HMS Cornwall in Anti-piracy op

Discussion in 'Current Affairs, News and Analysis' started by Uzbeck, Feb 21, 2011.

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  1. May I ask about convoys? Why not to form caravans of ships guarded by a military vessel?

    Is ot too expensive? Or maybe impractical?

    How to sail in the ice covered waters? Use an ice-breaker.
  2. It is my understanding that the area at risk is so huge, the number of merchantmen and the disparity of their routes and destinations and the proportionaly small number of warships preclude the _economic_ use of convoys.

    Ie if it were simply a matter of escorting shipping into the Red Sea it would be easier but those darn Somali's refuse to co-operate. Asking the various merchies to form up in various ports and wait for a warship would drive the cost of doing buisness up more than the cost of paying the odd ransom/PMC to provide security.

    As compared to WW I and II where the losses where staggering and the merchies were could be organised to go from a few discrete ports to another fixed set. So far the Somalis are still inflicting tiny losses comapared to income and there's been very little loss of life.
  3. I soppose that if each day at 8am a warship would wait for merchant ships in the known place in the Red sea and escort them to the known place in the Indian ocean then where would be many shipowners who agree to pay a reasonable sum in this case.
  4. they'd just hijack them at 6am
  5. The meating point could be deep inside the Red sea in the place where Somalian pirates would not come unspotted.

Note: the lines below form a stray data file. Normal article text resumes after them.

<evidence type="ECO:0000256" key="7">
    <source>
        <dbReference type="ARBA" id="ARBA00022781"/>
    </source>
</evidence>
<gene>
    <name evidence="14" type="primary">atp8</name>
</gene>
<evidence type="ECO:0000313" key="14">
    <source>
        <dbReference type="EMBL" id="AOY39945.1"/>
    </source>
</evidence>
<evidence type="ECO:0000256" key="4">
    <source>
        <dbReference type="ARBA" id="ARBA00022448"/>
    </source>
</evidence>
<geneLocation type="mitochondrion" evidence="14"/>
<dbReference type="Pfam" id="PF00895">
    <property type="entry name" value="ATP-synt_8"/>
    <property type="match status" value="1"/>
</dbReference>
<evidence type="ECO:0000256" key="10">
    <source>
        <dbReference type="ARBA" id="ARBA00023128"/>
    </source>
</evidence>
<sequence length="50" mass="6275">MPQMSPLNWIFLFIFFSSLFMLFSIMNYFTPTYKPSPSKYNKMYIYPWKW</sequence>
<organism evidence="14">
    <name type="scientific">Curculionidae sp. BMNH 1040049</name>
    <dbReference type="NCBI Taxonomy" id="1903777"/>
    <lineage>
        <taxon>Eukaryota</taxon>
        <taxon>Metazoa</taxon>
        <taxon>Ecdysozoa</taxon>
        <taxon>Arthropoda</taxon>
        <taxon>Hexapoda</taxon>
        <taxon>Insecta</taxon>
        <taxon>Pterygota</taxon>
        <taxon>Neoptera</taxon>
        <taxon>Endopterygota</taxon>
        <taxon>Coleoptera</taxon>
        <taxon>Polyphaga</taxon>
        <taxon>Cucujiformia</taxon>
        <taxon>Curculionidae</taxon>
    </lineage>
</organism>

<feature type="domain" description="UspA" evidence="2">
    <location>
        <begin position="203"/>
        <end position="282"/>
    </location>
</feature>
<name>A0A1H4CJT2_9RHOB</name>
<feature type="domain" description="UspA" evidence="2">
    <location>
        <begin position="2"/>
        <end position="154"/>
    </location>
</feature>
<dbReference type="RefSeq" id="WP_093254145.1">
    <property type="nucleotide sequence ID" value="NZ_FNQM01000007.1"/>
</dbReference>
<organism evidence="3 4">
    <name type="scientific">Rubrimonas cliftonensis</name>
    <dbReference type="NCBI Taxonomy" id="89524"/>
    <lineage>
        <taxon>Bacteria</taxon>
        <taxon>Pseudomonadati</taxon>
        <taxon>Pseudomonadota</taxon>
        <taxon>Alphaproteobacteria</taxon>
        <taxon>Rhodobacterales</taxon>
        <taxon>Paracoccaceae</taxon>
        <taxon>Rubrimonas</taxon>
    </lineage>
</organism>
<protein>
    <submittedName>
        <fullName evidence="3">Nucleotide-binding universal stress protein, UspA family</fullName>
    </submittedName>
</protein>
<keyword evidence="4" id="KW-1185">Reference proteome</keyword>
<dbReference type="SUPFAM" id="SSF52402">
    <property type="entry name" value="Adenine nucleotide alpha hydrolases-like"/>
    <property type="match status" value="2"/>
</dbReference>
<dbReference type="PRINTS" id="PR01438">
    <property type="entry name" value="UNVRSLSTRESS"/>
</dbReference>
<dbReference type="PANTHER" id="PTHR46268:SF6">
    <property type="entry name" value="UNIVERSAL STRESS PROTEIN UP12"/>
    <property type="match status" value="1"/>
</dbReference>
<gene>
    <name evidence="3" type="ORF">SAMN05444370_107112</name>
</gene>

6. can't see it working
  7. KGB your talking rubbish i'm afraid. The cost of waiting for a convoy is prohibitive for the merchantmen and in some cases waiting around for months isn't viable due to the nature of the cargo. Cheaper just to pay to insure the vessels.
  8. I don't say about months. Convoys could be formed daily. Insurers... Yes, in this case they would lose huge money.

    Edited to add. Of course, it is only a proposition, a matter for discussion.
  9. ok so assuming you form a daily convoy, how far would they escort them before turning back? not far and its pointless they'd attack 500 miles further away, escort all the way and you'd need trillions of pounds worth of ships doing nothing but this
  10. Well, the turning point could be somewhere beyond the Maldives, where the warship would meat a group of ships ready to sail toward the Red sea.

    Let's count. How many marships would be needed? I'm not an expert. Maybe our friend would help us. Anyway they would be good drills.
  11. I don't think they could cover that sort of distance in a day
  12. Bouillabaisse

    Bouillabaisse LE Book Reviewer

    Our Russian friend isn't talking too much nonsense this time. There is a PMC setting up to provide specific convoy work for ships, with insurance discounts if you use them.

    All the arguements about merchantmen not waiting around and how far you escort them out is pretty silly too. RN expereince in WW1 and WW2 was that convoys worked and didn't delay shipping too much. But shipowners can't be bothered because the benefit vs risk isn't worth it to them yet.
  13. Really? I'm willing to be educated, the current line we've been fed in YO world is just that - cheaper to just pay insurance. Plus, time = money and even a days delay is too much especially when the loss of life isn't that much.

    But like I say, i'm willing to be told otherwise?
  14. Bouillabaisse

    Bouillabaisse LE Book Reviewer

    As I said, the risk/benefit doen't stack up for shippers yet - the insurers pay out eventually. But if the answer is that we let large corporations take risks with the lives of their employees then why do we have H&S legislation. My point about convoys is that they work, can be enforced and,as I'm sure Dartmouth still teaches, convoys win if they get through and win if they're attacked.